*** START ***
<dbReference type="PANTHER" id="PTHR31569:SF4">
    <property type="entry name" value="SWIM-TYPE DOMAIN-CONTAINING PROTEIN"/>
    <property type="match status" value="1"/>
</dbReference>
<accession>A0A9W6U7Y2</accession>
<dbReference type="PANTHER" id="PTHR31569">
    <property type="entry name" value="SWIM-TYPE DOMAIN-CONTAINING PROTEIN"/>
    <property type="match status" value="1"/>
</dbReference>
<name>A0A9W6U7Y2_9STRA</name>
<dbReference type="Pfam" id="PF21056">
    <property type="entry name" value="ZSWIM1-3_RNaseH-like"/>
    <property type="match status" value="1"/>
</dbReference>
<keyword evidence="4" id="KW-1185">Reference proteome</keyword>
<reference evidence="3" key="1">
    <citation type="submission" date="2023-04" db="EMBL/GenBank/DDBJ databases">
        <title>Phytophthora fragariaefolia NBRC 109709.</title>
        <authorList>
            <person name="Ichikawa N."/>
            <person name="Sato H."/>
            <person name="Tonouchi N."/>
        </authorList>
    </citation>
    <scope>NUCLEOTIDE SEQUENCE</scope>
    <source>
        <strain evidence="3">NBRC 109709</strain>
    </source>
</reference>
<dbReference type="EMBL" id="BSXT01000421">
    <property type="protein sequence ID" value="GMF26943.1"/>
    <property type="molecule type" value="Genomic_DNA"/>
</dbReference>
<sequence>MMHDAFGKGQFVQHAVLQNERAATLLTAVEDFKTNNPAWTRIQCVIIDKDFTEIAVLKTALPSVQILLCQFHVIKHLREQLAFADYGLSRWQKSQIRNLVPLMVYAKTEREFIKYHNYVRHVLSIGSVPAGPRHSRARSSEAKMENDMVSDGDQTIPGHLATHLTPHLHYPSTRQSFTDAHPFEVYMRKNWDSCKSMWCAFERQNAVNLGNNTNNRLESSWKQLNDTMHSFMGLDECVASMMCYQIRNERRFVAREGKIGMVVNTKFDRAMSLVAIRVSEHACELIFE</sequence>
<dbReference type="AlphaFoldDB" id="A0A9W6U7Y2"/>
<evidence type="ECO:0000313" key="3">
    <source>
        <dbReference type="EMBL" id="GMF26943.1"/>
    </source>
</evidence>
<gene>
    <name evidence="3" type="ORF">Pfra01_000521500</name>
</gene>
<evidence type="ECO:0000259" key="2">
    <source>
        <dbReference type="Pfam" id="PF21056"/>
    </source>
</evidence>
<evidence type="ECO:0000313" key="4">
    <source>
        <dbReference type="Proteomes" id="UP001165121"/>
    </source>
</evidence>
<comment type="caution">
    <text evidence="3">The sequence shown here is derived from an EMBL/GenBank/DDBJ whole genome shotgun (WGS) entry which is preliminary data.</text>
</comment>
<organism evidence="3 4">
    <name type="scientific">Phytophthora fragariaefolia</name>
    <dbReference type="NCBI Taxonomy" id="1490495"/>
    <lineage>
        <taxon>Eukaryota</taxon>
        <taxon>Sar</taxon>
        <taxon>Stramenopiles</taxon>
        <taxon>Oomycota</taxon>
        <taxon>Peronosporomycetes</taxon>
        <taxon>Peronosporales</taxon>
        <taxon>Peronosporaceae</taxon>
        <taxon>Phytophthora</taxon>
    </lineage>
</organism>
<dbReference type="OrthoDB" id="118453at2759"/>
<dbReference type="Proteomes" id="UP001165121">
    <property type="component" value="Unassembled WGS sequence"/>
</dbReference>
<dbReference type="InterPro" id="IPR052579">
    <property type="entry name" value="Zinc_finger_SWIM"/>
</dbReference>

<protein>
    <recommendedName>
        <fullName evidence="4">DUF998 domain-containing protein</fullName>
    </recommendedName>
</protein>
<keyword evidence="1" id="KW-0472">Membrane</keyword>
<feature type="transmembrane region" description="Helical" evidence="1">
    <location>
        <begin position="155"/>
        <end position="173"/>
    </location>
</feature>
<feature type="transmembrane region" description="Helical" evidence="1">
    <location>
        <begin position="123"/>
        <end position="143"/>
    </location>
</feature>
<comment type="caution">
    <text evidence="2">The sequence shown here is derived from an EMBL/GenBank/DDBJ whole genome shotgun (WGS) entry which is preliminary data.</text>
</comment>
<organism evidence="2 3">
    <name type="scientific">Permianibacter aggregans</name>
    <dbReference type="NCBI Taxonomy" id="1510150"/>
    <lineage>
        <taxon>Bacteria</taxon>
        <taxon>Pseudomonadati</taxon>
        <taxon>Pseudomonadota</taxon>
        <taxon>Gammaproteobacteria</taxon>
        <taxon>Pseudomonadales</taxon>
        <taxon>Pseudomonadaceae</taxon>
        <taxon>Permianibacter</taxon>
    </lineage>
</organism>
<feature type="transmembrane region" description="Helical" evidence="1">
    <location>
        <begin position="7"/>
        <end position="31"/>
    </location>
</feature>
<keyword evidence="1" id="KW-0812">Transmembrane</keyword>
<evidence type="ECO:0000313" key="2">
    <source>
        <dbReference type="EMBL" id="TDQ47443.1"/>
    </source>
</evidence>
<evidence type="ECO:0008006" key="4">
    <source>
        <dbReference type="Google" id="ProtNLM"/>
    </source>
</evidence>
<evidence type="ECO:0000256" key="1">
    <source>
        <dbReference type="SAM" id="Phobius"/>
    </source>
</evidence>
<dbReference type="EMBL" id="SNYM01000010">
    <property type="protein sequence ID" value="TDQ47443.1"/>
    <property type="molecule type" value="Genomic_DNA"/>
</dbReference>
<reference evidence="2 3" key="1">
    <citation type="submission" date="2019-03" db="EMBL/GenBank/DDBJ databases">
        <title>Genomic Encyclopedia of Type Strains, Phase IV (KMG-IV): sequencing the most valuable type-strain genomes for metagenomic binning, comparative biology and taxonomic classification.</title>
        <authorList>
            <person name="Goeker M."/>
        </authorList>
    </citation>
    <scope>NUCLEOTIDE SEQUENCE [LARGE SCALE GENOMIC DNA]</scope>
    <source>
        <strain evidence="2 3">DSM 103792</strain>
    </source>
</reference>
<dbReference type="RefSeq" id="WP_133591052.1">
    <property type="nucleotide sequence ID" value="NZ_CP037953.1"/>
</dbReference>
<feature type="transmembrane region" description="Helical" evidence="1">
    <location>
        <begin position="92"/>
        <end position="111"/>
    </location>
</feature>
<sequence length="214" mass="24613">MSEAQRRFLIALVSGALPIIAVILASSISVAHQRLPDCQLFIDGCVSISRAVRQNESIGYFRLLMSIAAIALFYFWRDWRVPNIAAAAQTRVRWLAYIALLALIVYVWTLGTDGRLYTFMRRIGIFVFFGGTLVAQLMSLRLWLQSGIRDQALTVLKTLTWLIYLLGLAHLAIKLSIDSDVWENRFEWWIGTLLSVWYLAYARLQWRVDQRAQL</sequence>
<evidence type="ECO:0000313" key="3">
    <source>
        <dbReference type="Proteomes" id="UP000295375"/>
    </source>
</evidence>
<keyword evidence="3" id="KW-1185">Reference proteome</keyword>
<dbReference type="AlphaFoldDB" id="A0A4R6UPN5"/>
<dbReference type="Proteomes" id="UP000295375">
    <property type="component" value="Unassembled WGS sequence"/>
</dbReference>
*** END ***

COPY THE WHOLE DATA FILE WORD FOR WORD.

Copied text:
<dbReference type="PANTHER" id="PTHR31569:SF4">
    <property type="entry name" value="SWIM-TYPE DOMAIN-CONTAINING PROTEIN"/>
    <property type="match status" value="1"/>
</dbReference>
<accession>A0A9W6U7Y2</accession>
<dbReference type="PANTHER" id="PTHR31569">
    <property type="entry name" value="SWIM-TYPE DOMAIN-CONTAINING PROTEIN"/>
    <property type="match status" value="1"/>
</dbReference>
<name>A0A9W6U7Y2_9STRA</name>
<dbReference type="Pfam" id="PF21056">
    <property type="entry name" value="ZSWIM1-3_RNaseH-like"/>
    <property type="match status" value="1"/>
</dbReference>
<keyword evidence="4" id="KW-1185">Reference proteome</keyword>
<reference evidence="3" key="1">
    <citation type="submission" date="2023-04" db="EMBL/GenBank/DDBJ databases">
        <title>Phytophthora fragariaefolia NBRC 109709.</title>
        <authorList>
            <person name="Ichikawa N."/>
            <person name="Sato H."/>
            <person name="Tonouchi N."/>
        </authorList>
    </citation>
    <scope>NUCLEOTIDE SEQUENCE</scope>
    <source>
        <strain evidence="3">NBRC 109709</strain>
    </source>
</reference>
<dbReference type="EMBL" id="BSXT01000421">
    <property type="protein sequence ID" value="GMF26943.1"/>
    <property type="molecule type" value="Genomic_DNA"/>
</dbReference>
<sequence>MMHDAFGKGQFVQHAVLQNERAATLLTAVEDFKTNNPAWTRIQCVIIDKDFTEIAVLKTALPSVQILLCQFHVIKHLREQLAFADYGLSRWQKSQIRNLVPLMVYAKTEREFIKYHNYVRHVLSIGSVPAGPRHSRARSSEAKMENDMVSDGDQTIPGHLATHLTPHLHYPSTRQSFTDAHPFEVYMRKNWDSCKSMWCAFERQNAVNLGNNTNNRLESSWKQLNDTMHSFMGLDECVASMMCYQIRNERRFVAREGKIGMVVNTKFDRAMSLVAIRVSEHACELIFE</sequence>
<dbReference type="AlphaFoldDB" id="A0A9W6U7Y2"/>
<evidence type="ECO:0000313" key="3">
    <source>
        <dbReference type="EMBL" id="GMF26943.1"/>
    </source>
</evidence>
<gene>
    <name evidence="3" type="ORF">Pfra01_000521500</name>
</gene>
<evidence type="ECO:0000259" key="2">
    <source>
        <dbReference type="Pfam" id="PF21056"/>
    </source>
</evidence>
<evidence type="ECO:0000313" key="4">
    <source>
        <dbReference type="Proteomes" id="UP001165121"/>
    </source>
</evidence>
<comment type="caution">
    <text evidence="3">The sequence shown here is derived from an EMBL/GenBank/DDBJ whole genome shotgun (WGS) entry which is preliminary data.</text>
</comment>
<organism evidence="3 4">
    <name type="scientific">Phytophthora fragariaefolia</name>
    <dbReference type="NCBI Taxonomy" id="1490495"/>
    <lineage>
        <taxon>Eukaryota</taxon>
        <taxon>Sar</taxon>
        <taxon>Stramenopiles</taxon>
        <taxon>Oomycota</taxon>
        <taxon>Peronosporomycetes</taxon>
        <taxon>Peronosporales</taxon>
        <taxon>Peronosporaceae</taxon>
        <taxon>Phytophthora</taxon>
    </lineage>
</organism>
<dbReference type="OrthoDB" id="118453at2759"/>
<dbReference type="Proteomes" id="UP001165121">
    <property type="component" value="Unassembled WGS sequence"/>
</dbReference>
<dbReference type="InterPro" id="IPR052579">
    <property type="entry name" value="Zinc_finger_SWIM"/>
</dbReference>

<protein>
    <recommendedName>
        <fullName evidence="4">DUF998 domain-containing protein</fullName>
    </recommendedName>
</protein>
<keyword evidence="1" id="KW-0472">Membrane</keyword>
<feature type="transmembrane region" description="Helical" evidence="1">
    <location>
        <begin position="155"/>
        <end position="173"/>
    </location>
</feature>
<feature type="transmembrane region" description="Helical" evidence="1">
    <location>
        <begin position="123"/>
        <end position="143"/>
    </location>
</feature>
<comment type="caution">
    <text evidence="2">The sequence shown here is derived from an EMBL/GenBank/DDBJ whole genome shotgun (WGS) entry which is preliminary data.</text>
</comment>
<organism evidence="2 3">
    <name type="scientific">Permianibacter aggregans</name>
    <dbReference type="NCBI Taxonomy" id="1510150"/>
    <lineage>
        <taxon>Bacteria</taxon>
        <taxon>Pseudomonadati</taxon>
        <taxon>Pseudomonadota</taxon>
        <taxon>Gammaproteobacteria</taxon>
        <taxon>Pseudomonadales</taxon>
        <taxon>Pseudomonadaceae</taxon>
        <taxon>Permianibacter</taxon>
    </lineage>
</organism>
<feature type="transmembrane region" description="Helical" evidence="1">
    <location>
        <begin position="7"/>
        <end position="31"/>
    </location>
</feature>
<keyword evidence="1" id="KW-0812">Transmembrane</keyword>
<evidence type="ECO:0000313" key="2">
    <source>
        <dbReference type="EMBL" id="TDQ47443.1"/>
    </source>
</evidence>
<evidence type="ECO:0008006" key="4">
    <source>
        <dbReference type="Google" id="ProtNLM"/>
    </source>
</evidence>
<evidence type="ECO:0000256" key="1">
    <source>
        <dbReference type="SAM" id="Phobius"/>
    </source>
</evidence>
<dbReference type="EMBL" id="SNYM01000010">
    <property type="protein sequence ID" value="TDQ47443.1"/>
    <property type="molecule type" value="Genomic_DNA"/>
</dbReference>
<reference evidence="2 3" key="1">
    <citation type="submission" date="2019-03" db="EMBL/GenBank/DDBJ databases">
        <title>Genomic Encyclopedia of Type Strains, Phase IV (KMG-IV): sequencing the most valuable type-strain genomes for metagenomic binning, comparative biology and taxonomic classification.</title>
        <authorList>
            <person name="Goeker M."/>
        </authorList>
    </citation>
    <scope>NUCLEOTIDE SEQUENCE [LARGE SCALE GENOMIC DNA]</scope>
    <source>
        <strain evidence="2 3">DSM 103792</strain>
    </source>
</reference>
<dbReference type="RefSeq" id="WP_133591052.1">
    <property type="nucleotide sequence ID" value="NZ_CP037953.1"/>
</dbReference>
<feature type="transmembrane region" description="Helical" evidence="1">
    <location>
        <begin position="92"/>
        <end position="111"/>
    </location>
</feature>
<sequence length="214" mass="24613">MSEAQRRFLIALVSGALPIIAVILASSISVAHQRLPDCQLFIDGCVSISRAVRQNESIGYFRLLMSIAAIALFYFWRDWRVPNIAAAAQTRVRWLAYIALLALIVYVWTLGTDGRLYTFMRRIGIFVFFGGTLVAQLMSLRLWLQSGIRDQALTVLKTLTWLIYLLGLAHLAIKLSIDSDVWENRFEWWIGTLLSVWYLAYARLQWRVDQRAQL</sequence>
<evidence type="ECO:0000313" key="3">
    <source>
        <dbReference type="Proteomes" id="UP000295375"/>
    </source>
</evidence>
<keyword evidence="3" id="KW-1185">Reference proteome</keyword>
<dbReference type="AlphaFoldDB" id="A0A4R6UPN5"/>
<dbReference type="Proteomes" id="UP000295375">
    <property type="component" value="Unassembled WGS sequence"/>
</dbReference>